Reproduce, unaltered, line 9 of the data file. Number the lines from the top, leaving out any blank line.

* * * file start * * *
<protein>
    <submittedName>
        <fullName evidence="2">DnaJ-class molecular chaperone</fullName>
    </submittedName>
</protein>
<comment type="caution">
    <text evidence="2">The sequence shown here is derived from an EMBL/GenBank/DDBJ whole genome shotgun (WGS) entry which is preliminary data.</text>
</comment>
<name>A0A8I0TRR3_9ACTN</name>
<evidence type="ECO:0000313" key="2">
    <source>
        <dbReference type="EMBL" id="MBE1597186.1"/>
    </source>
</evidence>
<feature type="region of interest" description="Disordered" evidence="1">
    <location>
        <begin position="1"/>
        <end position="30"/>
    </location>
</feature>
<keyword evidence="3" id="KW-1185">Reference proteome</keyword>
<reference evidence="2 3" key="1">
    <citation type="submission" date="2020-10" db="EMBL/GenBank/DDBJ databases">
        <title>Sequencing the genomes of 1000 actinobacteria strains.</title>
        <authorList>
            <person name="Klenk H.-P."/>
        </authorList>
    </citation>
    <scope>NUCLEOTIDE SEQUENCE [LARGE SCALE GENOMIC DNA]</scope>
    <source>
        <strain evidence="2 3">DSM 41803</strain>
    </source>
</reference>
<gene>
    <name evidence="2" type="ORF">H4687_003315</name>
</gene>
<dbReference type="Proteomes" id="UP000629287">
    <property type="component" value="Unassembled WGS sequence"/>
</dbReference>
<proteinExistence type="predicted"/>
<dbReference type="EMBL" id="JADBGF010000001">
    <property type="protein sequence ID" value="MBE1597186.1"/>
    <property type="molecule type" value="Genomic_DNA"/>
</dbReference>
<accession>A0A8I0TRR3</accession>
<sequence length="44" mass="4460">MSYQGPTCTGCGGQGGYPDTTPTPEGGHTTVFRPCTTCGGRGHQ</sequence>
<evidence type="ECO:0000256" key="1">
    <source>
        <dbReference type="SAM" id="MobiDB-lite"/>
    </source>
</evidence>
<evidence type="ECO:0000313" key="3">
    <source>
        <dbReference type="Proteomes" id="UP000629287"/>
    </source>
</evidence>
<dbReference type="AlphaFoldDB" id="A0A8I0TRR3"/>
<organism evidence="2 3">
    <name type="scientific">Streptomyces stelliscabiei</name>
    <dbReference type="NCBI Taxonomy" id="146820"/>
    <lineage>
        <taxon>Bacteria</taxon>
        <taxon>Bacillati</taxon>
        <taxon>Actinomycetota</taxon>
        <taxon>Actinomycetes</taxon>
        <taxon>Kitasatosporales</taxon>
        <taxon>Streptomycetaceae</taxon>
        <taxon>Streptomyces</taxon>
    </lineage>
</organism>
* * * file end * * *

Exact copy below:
<name>A0A8I0TRR3_9ACTN</name>